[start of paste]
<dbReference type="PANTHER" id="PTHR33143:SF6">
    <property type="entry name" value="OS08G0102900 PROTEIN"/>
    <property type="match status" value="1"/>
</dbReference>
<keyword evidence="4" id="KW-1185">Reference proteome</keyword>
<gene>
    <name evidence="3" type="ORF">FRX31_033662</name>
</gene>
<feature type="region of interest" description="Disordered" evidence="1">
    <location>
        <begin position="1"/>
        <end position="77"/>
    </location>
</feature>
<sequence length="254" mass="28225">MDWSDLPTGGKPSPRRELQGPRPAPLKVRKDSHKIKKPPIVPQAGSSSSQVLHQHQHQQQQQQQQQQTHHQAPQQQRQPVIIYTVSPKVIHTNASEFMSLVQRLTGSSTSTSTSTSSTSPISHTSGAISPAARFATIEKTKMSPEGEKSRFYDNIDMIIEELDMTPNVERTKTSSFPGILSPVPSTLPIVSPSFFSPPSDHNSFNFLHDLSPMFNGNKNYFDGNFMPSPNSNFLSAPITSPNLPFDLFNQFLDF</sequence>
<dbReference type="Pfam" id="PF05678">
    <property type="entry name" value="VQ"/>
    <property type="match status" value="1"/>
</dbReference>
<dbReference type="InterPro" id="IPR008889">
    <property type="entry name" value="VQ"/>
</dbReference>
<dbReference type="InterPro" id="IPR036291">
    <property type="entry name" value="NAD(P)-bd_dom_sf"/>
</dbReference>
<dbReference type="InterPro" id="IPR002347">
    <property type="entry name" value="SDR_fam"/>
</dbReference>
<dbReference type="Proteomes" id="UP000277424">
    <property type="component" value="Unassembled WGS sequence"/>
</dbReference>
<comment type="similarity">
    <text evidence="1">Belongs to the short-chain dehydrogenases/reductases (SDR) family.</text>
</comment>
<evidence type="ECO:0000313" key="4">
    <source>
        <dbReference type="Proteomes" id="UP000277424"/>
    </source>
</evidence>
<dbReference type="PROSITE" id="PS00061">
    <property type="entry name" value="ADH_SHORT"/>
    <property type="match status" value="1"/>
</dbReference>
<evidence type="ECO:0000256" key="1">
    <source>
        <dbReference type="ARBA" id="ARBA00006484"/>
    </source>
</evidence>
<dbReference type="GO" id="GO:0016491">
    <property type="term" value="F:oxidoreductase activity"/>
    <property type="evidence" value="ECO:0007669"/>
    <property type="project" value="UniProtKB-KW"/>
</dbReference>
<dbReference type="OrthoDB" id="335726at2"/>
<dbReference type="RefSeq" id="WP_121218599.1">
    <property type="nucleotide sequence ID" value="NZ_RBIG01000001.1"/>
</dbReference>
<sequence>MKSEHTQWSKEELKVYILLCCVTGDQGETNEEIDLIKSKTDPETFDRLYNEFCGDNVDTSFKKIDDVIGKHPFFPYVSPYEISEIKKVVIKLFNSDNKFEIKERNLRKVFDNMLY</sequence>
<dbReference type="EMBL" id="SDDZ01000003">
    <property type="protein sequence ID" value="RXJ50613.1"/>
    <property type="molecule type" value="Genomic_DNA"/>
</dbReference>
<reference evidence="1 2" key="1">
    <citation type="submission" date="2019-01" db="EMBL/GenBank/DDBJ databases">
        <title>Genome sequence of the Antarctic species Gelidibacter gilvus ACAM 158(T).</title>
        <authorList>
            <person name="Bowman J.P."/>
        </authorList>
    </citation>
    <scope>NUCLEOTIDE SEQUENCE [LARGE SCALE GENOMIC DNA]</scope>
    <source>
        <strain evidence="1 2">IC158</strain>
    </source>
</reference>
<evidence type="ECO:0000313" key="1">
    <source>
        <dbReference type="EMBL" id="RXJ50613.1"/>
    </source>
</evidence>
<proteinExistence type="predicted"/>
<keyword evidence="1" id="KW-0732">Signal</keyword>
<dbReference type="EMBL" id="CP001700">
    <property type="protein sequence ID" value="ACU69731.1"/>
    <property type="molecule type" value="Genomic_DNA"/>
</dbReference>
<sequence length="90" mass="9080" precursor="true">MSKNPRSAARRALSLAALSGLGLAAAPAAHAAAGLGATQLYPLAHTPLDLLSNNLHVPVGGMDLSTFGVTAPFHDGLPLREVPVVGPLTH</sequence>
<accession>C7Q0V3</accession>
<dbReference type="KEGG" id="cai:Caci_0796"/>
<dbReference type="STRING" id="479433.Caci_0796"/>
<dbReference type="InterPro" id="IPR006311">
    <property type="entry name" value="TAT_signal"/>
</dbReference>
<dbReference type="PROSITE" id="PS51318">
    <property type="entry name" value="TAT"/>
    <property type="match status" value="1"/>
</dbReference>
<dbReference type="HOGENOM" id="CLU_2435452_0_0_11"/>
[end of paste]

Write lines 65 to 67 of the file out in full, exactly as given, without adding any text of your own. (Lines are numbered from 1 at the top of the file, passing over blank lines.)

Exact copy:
        <title>Genome sequence of the Antarctic species Gelidibacter gilvus ACAM 158(T).</title>
        <authorList>
            <person name="Bowman J.P."/>